By: Oksana Kishchuk
The holiday of love is right around the corner, so what better time to reflect on who we love, why we love them, and (you knew this was coming) whether the pandemic has had an impact.
First, a state of play on where things stand on relationships.
Two-thirds (65%) of Canadians are currently in a relationship and one in five have experienced some sort of major change to their relationship status (married/engaged, divorce/breakup, or starting a new, serious relationship) since the start of the pandemic.
- This number jumps to 38%(!) among 18- to 29-year-olds. Which includes 8% who got married or engaged and 21% who started a new serious relationship.
- And a more mild but still high 27% among 30-to-44-year-olds, split evenly between separations/divorce, new relationships, and engagement/marriage.
For those of us (still) in relationships, the pandemic has had a net positive impact, or at the very least, no impact at all. 68% love the extra time spent with their partner, while 28% are indifferent, and only 4% hate it. A third of us also say the pandemic has solidified our relationships, but more often than not, we say their hasn’t really been an impact either way.
Unfortunately, those of us looking for love haven’t fared as well during the pandemic. An overwhelming majority (72%) of single Canadians say it is more difficult to date in a pandemic. And, with the playing field having changed, a third have also changed what they are looking for in a relationship/partner.
If you’re thinking, well, ‘online dating is virtual anyways, it can’t be that bad!’ I’m sorry to say that this isn’t the case.
Just over a quarter of Canadians have tried an online dating app or website (Tinder, Bumble, Hinge, Match, The League, eHarmony etc.). For each of these services, there are just as many unhappy users, as happy users (50% satisfied with their experience, 50% were not).
Nothing beats a mutual connection (likely much more difficult these days)- three in four who’ve been set up with a mutual connection are satisfied with the experience.
So, for those of us who’ve found it, and those of us yet to find it, what are we all looking for? What do we all value in relationships? Well, among the list of traits put forward, two clear lists can be made; what’s important, and what’s… not as important.
Emotional compatibility, personal interests compatibility, life priorities/pace compatibility, and physical attraction are in the first category, the most sought after traits for a relationship. They are, more often than not, placed in the top 4 most important traits for a relationship.
Family compatibility, religious/spirituality compatibility, sexual compatibility, and financial compatibility are on the second list and are considered ‘not as important’ things.
For the most part, whether we are in a relationship or not, we are all looking for the same things. That said, those of us in relationships place sexual compatibility a little bit higher, while single Canadians place a bit more importance on personal interest compatibility.
The big differences, however, are between men and women. If you were looking to find something the pandemic hasn’t changed- it seems like quintessential gender stereotypes are on that list. Women are much more likely to place importance on emotional compatibility (65% women vs 57% men) and life priorities/pace compatibility (59% women vs 44% men), whereas men are much more likely to place physical attraction (39% women vs 50% men), and sexual compatibility (22% women vs 36% men) in their top 3.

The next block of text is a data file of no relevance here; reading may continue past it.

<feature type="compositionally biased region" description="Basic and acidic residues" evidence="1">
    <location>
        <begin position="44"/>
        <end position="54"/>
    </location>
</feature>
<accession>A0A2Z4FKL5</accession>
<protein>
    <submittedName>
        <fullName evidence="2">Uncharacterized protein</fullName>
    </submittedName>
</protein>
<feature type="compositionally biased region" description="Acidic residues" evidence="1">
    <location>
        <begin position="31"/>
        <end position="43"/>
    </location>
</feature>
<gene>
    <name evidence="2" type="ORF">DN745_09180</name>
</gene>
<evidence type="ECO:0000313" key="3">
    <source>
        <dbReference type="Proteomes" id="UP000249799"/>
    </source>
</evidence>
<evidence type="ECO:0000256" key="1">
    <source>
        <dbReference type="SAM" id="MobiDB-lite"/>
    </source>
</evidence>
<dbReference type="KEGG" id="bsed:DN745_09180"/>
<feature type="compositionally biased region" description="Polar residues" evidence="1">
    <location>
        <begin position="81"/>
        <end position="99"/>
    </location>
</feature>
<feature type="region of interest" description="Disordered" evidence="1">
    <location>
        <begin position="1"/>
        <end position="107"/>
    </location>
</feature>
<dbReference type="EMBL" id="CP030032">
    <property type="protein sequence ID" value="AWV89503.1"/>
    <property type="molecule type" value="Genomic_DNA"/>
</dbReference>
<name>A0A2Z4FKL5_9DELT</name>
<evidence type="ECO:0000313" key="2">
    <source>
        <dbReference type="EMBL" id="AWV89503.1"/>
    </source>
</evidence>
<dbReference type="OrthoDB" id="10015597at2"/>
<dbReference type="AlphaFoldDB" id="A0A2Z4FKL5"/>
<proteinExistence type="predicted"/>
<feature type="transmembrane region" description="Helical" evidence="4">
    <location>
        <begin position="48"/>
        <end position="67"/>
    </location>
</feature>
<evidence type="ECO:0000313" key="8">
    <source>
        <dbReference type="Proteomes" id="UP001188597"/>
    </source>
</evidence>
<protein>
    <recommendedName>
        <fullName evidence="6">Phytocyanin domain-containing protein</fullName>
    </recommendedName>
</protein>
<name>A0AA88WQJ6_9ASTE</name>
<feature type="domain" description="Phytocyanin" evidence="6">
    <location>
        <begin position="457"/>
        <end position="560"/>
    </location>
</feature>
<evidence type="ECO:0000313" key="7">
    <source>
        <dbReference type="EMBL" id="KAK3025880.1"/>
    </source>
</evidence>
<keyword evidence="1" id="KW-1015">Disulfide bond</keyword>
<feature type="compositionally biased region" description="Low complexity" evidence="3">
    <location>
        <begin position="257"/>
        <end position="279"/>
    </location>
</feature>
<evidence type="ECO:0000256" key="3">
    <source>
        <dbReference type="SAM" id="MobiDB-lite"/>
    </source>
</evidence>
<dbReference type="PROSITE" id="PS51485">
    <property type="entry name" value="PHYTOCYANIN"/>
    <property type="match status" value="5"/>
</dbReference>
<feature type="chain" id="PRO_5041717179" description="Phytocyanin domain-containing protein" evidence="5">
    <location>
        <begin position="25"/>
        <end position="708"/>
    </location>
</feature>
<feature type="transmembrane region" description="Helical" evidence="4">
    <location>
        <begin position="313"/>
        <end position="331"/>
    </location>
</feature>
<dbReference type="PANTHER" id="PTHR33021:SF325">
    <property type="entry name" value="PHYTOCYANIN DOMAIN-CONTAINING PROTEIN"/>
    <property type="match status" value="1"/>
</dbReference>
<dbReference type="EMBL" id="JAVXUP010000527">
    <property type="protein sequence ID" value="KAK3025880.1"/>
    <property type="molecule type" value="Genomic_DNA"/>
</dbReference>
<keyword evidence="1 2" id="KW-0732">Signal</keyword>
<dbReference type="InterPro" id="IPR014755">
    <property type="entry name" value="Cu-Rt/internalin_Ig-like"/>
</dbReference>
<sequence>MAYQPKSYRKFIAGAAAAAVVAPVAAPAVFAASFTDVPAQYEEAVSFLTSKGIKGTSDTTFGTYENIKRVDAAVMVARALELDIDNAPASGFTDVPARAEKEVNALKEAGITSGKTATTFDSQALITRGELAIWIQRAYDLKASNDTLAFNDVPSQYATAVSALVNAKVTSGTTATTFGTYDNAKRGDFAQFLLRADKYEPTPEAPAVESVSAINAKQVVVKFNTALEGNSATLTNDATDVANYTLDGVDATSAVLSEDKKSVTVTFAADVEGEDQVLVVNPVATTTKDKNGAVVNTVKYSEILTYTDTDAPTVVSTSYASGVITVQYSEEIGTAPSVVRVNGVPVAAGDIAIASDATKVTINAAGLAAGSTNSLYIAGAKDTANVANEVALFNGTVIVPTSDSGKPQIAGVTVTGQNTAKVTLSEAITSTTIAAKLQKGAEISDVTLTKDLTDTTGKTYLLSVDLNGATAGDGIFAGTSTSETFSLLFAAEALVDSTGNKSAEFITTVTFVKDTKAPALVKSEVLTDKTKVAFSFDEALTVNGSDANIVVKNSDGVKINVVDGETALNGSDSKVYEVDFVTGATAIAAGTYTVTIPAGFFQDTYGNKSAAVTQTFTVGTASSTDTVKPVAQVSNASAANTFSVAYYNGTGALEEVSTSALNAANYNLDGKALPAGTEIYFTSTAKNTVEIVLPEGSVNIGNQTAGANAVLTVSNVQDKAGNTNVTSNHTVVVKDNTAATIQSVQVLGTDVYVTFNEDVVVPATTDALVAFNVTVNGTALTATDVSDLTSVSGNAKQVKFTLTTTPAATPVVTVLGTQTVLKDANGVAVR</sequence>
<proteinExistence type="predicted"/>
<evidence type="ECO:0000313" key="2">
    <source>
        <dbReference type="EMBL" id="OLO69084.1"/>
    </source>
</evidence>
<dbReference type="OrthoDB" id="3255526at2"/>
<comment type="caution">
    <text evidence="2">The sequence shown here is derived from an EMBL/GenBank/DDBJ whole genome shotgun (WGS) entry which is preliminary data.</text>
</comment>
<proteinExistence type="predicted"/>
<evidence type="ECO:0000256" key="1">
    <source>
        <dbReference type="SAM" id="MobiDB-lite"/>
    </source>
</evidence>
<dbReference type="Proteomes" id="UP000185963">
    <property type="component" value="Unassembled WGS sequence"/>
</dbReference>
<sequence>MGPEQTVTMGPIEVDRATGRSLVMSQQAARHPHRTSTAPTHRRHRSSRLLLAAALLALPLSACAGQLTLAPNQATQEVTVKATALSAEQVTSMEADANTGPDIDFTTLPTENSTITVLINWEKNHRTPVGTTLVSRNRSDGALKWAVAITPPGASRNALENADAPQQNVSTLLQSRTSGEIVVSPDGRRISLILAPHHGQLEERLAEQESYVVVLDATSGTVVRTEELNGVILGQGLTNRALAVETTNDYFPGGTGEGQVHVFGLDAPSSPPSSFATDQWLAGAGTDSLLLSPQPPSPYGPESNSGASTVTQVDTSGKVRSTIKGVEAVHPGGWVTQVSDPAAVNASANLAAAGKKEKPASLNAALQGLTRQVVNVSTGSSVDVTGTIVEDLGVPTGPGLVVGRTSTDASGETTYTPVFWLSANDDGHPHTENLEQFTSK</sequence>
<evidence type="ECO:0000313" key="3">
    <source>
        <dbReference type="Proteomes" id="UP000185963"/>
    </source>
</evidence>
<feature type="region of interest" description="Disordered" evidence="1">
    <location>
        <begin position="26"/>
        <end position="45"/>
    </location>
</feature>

All that said, there are a few final preferences we wanted to know about, including some that are surprising.
After seeing a few articles on the rise of non-monogamous relationships, we wanted to gauge reactions to the idea. turns out, a quarter of Canadians are at least open to a non-monogamous relationship. This jumps to one in three among single Canadians.
But, what about prenups? These have been on the rise in North America, but how many Canadians would consider one? Well, Just over half of Canadians are open to a prenup or already have one. Again, more common among those of us who are single.
Finally, to end this piece on a high note, do we believe in true love? For the most part, yes! Half of Canadians say yes, they believe in finding ‘the one’, while 32% say maybe, and 13% say not at all. This time, it’s slightly higher among those already in a relationship.
“All things considered, it seems love is still in the air. Nearly all of us might believe in finding the one, with the possibility of a few caveats (prenups and non-monogamy) along the way. And for the most part, we have some level of consensus that ‘the one’ means emotional compatibility (though if it’s men you are interested in, just know physical attraction and sexual compatibility are closer to the top of their list).
Those of us in relationships have fared better over the last couple years- enjoying the extra time spent with partners. While those of us who are still single have had a more difficult time dating during the pandemic, like most of these conclusions, there is hope that as we ease out of the pandemic, the dating scene will become easier.”
This survey was conducted with n=2,100 from January 18th to 20th, 2022. The margin of error for a comparable probability-based random sample of the same size is +/- 2.14%, 19 times out of 20.
The survey was conducted using a random sample of panelists invited to complete the survey from a set of partner panels based on the Lucid exchange platform. These partners are double opt-in survey panels, blended to manage out potential skews in the data from a single source.
The data was weighted according to census data to ensure that the sample matched Canada’s population according to age, gender, educational attainment, and region.
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